Tuesday, October 17, 2017

Night Seventeen

So here we are at Five Nights at Freddy's 3, set thirty years after the first game and taking place at an amusement park called Fazbear's Fright.

As with the previous two games the main points are the same; you have to survive from midnight to six in the morning over the course of five nights to completed the game.  Much of the gameplay comes down to timing out when to check various cameras or take other actions to slow down the creatures (or creature in the third game) and the game is filled with eerie imagery ending with some pretty freaky jump scares if you fail on any given night.

The main villain of this game is Springtrap - a sort of rotted version of Bonnie from the first two games and although you hallucinate many other Freddy characters throughout the game, Springtrap is the only actual animatronic that can attack you.

Of the three games, this one took me by far the longest, taking me almost two weeks to complete, and although the villain was pretty terrifying and I enjoyed using one of the creepiest parts of the previous game as a weapon in this game, I did miss the valuable use of sound the previous games had to complete levels.  I was actually able to complete two nights in this game with the sound off, which would have been impossible in either of the original games.

A challenging game, but as it was so far removed from in time from the previous games, it sort of felt disconnected for me.

Sunday, October 15, 2017

Night Fifteen

While I continue to work my way through Five Night's at Freddy's 3 (I just finished night 4 y'all!), I decided to read the first novel from the franchise, Five Nights at Freddy's: The Silver Eyes by series creator Scott Cawthon and novelist Kira Breed-Wrisley.

The novel follows a seventeen-year-old girl named Charlie, who returns to her hometown of Hurricane, UT, to attend a memorial for a friend who passed away during a horrific event as a child.

The novel follows Charlie and a number of her friends as they begin to deal with what occurred and find themselves revisiting the old Freddy Fazbear's pizza, which has been closed down for years since the event that cost their friend his life.

As a YA novel, the story moves along nicely, although it left me with more questions than answers - first of all, how this ties into the series, secondly, if reading the novel helps with the games or vice versa; I mean, both stories include the crazed animatronics, and there are elements from games 1 and 2 that appear in the novel, but the setting is different and although I really enjoyed the restaurant as described in the book (an abandoned, walled up establishment, waiting in the centre of a closed outlet mall), none of the games I've played to date have that as their setting, and I'm not sure any future ones will.

An interesting story, and yes, I'll be reading the sequel next week, but tangentially tied to the game series at best.

Saturday, October 14, 2017

Night Fourteen

The Animatronics

Over the course of the first three games there are a number of animatronics to deal with.

First off is Freddy himself, a friendly-looking brown bear in a top hat and bowtie, who plays the toreador waltz while he approaches you for the final kill.

Next are Chica and Bonnie, a Chicken and a Bunny who are the most active in the first game and are equally upsetting in how the attack.

Finally, in both the first two games Foxy the Pirate is the most dynamic of the villains, requiring much more attention as well as being the fastest moving of the animatronics you'll have to deal with.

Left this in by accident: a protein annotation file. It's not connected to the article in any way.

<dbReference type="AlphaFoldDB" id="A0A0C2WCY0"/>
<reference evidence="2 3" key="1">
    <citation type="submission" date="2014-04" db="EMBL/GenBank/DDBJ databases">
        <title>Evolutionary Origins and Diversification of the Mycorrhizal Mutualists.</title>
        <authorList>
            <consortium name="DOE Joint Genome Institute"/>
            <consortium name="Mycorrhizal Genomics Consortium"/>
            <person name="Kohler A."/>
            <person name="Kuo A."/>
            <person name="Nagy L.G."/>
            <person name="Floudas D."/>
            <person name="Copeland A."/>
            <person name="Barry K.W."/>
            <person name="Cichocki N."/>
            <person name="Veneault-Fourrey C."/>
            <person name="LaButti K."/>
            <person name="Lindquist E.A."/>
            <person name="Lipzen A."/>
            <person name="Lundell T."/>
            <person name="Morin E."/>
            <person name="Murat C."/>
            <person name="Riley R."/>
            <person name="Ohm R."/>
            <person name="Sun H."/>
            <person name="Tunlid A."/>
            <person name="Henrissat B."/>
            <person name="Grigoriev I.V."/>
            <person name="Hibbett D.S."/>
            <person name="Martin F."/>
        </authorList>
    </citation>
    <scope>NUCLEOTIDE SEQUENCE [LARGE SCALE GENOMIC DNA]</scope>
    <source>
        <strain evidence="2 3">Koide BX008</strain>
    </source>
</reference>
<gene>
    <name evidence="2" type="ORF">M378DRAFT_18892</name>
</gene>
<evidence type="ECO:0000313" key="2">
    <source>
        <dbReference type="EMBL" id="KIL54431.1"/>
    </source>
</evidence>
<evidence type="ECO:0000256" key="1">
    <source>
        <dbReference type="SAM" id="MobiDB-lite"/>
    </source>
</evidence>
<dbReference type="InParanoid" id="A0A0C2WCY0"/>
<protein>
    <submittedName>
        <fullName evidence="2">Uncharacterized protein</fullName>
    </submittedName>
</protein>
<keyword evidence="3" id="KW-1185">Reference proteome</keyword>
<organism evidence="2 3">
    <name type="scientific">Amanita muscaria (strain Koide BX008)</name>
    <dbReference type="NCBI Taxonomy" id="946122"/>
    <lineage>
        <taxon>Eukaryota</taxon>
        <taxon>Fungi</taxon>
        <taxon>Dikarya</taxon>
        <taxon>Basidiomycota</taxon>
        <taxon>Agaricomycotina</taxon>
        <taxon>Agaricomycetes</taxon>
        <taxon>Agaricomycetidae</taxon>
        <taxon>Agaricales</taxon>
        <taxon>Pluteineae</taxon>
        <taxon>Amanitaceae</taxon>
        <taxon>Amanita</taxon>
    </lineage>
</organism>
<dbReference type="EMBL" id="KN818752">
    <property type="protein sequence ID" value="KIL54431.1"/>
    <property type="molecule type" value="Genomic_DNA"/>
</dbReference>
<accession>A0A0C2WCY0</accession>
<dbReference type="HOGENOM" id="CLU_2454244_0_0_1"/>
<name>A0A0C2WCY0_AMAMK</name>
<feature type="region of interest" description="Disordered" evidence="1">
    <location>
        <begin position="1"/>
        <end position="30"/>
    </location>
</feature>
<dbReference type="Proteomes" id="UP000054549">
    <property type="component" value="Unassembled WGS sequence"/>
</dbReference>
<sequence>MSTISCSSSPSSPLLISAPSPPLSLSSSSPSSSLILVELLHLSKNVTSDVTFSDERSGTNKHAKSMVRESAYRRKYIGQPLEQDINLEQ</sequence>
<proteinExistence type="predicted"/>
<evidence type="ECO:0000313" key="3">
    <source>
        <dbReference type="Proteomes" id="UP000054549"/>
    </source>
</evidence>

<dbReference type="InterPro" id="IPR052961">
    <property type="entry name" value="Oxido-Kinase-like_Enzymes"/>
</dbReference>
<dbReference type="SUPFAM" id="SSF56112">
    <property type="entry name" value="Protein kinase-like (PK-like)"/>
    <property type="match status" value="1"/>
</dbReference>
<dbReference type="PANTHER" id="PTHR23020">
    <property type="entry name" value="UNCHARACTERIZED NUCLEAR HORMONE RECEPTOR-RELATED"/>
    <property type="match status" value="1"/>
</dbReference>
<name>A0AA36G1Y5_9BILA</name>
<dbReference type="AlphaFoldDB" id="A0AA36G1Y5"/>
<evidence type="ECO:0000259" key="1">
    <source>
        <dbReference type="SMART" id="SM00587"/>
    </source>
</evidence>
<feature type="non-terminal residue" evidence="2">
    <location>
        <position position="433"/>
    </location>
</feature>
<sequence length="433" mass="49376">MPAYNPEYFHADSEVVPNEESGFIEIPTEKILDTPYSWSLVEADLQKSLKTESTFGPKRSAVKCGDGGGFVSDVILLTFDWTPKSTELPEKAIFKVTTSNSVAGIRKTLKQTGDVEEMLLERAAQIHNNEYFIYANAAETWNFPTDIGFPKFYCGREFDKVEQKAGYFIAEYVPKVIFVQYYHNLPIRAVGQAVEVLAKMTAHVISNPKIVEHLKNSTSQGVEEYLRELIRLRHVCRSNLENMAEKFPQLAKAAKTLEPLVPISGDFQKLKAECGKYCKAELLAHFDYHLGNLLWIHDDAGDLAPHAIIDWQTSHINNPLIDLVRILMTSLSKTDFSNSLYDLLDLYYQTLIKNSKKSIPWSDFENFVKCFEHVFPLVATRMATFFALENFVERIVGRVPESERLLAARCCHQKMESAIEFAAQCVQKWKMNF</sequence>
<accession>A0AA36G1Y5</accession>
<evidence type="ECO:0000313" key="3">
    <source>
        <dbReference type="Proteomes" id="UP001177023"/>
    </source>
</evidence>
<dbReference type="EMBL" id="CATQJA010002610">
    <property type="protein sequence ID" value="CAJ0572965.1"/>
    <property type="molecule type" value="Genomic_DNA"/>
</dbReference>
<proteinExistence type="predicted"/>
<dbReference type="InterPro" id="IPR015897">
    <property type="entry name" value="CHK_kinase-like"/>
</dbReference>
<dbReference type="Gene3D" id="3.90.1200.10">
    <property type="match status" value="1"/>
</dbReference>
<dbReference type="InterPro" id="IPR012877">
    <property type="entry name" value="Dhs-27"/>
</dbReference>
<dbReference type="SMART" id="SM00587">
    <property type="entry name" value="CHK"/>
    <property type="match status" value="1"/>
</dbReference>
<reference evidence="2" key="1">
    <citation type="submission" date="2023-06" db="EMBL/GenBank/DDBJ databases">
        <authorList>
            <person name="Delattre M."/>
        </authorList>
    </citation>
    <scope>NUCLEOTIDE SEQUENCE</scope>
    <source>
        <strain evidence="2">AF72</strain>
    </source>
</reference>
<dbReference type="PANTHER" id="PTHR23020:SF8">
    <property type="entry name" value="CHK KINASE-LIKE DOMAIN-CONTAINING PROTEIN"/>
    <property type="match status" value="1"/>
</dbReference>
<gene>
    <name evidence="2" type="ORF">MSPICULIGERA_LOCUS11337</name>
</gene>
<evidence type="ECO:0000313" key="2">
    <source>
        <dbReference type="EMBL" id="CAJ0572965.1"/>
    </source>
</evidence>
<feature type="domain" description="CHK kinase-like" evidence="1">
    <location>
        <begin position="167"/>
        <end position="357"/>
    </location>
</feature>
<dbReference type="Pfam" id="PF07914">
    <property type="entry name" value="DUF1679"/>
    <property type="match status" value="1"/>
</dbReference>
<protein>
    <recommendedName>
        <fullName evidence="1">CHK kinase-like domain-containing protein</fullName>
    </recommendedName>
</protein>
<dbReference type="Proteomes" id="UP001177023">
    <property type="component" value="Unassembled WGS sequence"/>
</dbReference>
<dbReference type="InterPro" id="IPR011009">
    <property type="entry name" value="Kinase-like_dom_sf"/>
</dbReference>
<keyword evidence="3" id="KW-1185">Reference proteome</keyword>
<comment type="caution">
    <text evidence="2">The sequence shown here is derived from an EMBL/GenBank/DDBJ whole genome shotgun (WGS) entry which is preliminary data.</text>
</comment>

The second game involves puppet, mangle, and balloon boy, and currently I'm working my way through the third game which involves a pretty terrifying rabbit balled Springtrap, who you spend the majority of the game attempting to defeat.

Even though there is virtually no onscreen violence, these creatures do begin as ominous and become threatening pretty quickly.  

Okay, back to my game...

Tuesday, October 10, 2017

Night Ten

After successfully spending Five Nights at Freddy's, my reward was to immediately download the second game and begin.

On the surface, Five Nights at Freddy's 2 works very similar to the first game - you play a night security guard, watching cameras and switching on lights to ensure animatronic monsters don't make their way to you and kill you.

A couple key differences with the second game.

1) You have a flashlight, as well as the ability to shine a light while looking at security cameras
2) You have a Freddy Fazbear suit that you can put on quickly, often fooling the animatronics that get too close, and
3) There are now mini-games, which to be fair took a little work (and wikipedia help) to both figure out and understand how they connect to the backstory of the game.

The game also includes a music box which requires constant winding or a terrifying puppet creature comes after you with little chance to stop it.

At this point I realize that there are enough creatures in the game I should dedicate a post to them all...

Friday, October 6, 2017

Night Six

Okay, so here's how the basic gameplay of Five Nights at Freddy's works.

You check the hallways to either side of the security office, then you scan through the security cameras.  

The problem is the animatronics move when you're not looking.  Also, you can hear footsteps, rustling, and banging going on out in the restaurant proper.

So the gameplay (which lasts about eight minutes in the PC version and four minutes in the mobile versions), has you sitting and waiting in a room you can't leave, while giant animatronic creatures move slowly (and in one case very quickly) towards you.

Even though there is no overt violence in the game; as the monsters move to bite you and then the image immediately gets cut off to static, the jump scares are quite effective, and you're really playing against your own rising tension as the clock slowly moves from midnight to 6am.